Why do we believe what we believe?

Geodesic house
© Wayne McCall 1975

Why do we believe what we believe, and why do we differ so much? We pretty much agree on yes, that’s a sunset and this is heavier than that, and we may disagree on whether we like the taste of fennel, but beyond that, consensus is hard to find. Here are some claims for consideration.

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What We Have Here is a Failure to Communicate

I offer this Reddit discussion about the FOX News article Honduran man charged with raping, killing jogger in New Jersey had been deported twice as an example of how hard it is to discuss politics. I am posting as PhilAndMaude.


Person-A:
A-fucking-nother one. How many illegals have killed American citizens this year. We should compare it to mass shootings and see who has killed more. Read more ›

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The Four Forces Driving Political Conflict

Years ago, I thought I was going to die. The streets were dark and slick with rain. I was getting a ride back from a weekend encounter group where all our emotions had been laid bare, and the driver and the other passenger entered into such a screaming match over politics I thought a car crash was inevitable.

Why are political discussions so intense? Something has to generate all that political energy and cause the two sides to differ on issue after issue. Read more ›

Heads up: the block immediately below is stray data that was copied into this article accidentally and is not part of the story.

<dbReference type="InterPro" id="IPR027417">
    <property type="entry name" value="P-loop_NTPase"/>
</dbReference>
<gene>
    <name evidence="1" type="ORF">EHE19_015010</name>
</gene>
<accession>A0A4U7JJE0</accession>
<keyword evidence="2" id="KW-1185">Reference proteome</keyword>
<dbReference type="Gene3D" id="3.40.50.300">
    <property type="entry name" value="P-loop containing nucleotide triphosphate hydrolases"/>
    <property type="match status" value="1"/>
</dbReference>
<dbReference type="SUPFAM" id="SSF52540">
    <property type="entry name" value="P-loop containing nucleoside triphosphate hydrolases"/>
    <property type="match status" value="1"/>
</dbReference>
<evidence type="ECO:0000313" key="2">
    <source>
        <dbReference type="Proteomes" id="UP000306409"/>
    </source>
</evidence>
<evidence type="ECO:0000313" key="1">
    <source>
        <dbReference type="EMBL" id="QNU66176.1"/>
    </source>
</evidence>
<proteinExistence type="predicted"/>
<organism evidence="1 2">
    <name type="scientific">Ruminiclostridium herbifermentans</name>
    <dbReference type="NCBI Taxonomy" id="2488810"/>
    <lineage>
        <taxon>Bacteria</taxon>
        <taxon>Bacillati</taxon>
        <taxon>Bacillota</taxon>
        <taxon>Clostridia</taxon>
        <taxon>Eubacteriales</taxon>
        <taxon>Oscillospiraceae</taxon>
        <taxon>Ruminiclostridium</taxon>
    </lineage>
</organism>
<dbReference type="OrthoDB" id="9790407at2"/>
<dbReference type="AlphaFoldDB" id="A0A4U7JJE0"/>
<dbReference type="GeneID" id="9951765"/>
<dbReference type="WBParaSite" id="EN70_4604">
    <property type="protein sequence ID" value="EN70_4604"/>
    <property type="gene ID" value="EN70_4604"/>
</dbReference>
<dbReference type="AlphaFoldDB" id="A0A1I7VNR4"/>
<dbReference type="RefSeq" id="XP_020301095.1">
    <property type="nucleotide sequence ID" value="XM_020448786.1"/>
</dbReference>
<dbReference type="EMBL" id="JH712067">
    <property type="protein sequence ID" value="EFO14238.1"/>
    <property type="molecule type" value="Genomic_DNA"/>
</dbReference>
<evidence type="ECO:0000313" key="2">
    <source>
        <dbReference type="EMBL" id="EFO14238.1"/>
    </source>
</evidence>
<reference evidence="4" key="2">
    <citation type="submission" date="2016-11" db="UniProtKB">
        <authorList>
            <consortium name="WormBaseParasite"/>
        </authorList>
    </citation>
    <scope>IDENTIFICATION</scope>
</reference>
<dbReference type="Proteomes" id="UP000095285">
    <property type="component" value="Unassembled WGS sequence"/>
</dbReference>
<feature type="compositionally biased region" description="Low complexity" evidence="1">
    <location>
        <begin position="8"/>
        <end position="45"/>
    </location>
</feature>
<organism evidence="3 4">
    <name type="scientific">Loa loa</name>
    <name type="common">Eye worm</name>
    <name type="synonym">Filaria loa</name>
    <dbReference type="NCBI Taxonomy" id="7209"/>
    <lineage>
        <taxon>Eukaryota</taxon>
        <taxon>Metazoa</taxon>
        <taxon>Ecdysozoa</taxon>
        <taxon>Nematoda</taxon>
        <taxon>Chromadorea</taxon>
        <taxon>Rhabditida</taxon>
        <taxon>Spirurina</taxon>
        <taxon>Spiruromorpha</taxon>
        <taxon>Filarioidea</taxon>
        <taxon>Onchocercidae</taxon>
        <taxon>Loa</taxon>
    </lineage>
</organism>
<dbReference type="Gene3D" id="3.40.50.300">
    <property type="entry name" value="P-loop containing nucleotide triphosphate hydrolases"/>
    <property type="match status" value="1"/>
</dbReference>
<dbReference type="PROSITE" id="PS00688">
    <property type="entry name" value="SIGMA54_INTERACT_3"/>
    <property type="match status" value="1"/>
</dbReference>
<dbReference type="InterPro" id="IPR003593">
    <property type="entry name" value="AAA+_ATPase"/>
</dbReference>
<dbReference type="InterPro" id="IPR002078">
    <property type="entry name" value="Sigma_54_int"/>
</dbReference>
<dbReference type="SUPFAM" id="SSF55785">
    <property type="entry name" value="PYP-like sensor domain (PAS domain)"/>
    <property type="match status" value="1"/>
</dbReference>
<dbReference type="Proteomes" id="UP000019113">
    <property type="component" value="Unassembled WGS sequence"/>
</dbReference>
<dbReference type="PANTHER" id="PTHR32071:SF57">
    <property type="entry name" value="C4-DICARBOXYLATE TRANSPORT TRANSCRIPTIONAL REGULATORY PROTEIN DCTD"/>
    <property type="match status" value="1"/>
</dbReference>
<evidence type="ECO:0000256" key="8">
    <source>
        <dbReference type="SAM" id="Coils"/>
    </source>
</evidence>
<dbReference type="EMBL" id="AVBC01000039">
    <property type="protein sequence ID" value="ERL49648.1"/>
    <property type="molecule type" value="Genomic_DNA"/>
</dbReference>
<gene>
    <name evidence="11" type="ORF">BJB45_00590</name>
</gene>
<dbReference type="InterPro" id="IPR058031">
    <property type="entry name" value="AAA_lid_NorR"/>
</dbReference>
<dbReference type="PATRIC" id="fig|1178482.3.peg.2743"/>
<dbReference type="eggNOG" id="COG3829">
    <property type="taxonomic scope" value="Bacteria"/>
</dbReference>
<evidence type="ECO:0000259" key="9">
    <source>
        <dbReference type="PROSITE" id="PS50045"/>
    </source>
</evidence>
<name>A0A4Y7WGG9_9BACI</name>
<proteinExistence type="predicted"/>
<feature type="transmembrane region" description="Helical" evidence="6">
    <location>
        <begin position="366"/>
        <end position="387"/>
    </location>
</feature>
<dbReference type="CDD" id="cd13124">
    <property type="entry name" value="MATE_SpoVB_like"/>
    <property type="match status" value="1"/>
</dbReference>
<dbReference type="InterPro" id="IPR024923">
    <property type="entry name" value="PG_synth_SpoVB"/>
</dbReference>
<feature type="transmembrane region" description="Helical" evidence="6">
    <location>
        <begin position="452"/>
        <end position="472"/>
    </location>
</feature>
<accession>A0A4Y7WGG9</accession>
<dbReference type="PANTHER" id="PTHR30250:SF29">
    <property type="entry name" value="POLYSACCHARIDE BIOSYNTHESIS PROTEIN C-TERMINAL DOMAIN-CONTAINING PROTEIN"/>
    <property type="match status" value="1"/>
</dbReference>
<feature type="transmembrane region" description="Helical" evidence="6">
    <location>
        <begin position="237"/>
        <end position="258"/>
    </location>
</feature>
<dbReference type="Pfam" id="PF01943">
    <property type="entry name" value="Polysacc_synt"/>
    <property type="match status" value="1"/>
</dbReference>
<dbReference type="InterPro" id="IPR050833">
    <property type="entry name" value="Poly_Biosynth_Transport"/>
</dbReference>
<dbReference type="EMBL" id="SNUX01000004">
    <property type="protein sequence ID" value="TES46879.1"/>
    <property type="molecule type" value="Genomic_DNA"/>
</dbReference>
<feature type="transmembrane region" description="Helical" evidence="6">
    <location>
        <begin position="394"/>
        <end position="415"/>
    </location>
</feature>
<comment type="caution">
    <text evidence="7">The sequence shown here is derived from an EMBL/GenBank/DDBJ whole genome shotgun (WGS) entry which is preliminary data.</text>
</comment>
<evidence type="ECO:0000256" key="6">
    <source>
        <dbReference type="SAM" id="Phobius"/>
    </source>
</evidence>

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Why There is a Crisis of Fake News

Call it the law of unintended consequences.

The internet is a disruptive technology comparable to the Gutenberg press. Initially it was seen as a global encyclopedia, making all human knowledge available to everyone.

Then social media arose, and I saw this as revolutionary for two reasons:

  • It allows people around the world to see each other and recognize their common humanity rather than being portrayed as faceless enemies to be feared.
  • Radio, TV and the press are one-way media that promote the interests of the rich and powerful. Peer-to-peer communication by passes these gatekeepers and allows other ideas to compete.

What I missed in this optimistic analysis was that the gatekeepers also performed the valuable task of checking facts and assembling a coherent, credible story, albeit with the possibility of bias.

With great power comes great responsibility.

The power we have is that peer-to-peer networks facilitate the dissemination of news that does not fit the ruling narrative.

The corresponding responsibility is that we must check the facts and assess the credibility.

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You Only Have Six Original Thoughts in Your Life

By an original thought, I mean putting together existing ideas and observations and coming up with a new thought or product or process that you’ve never met before.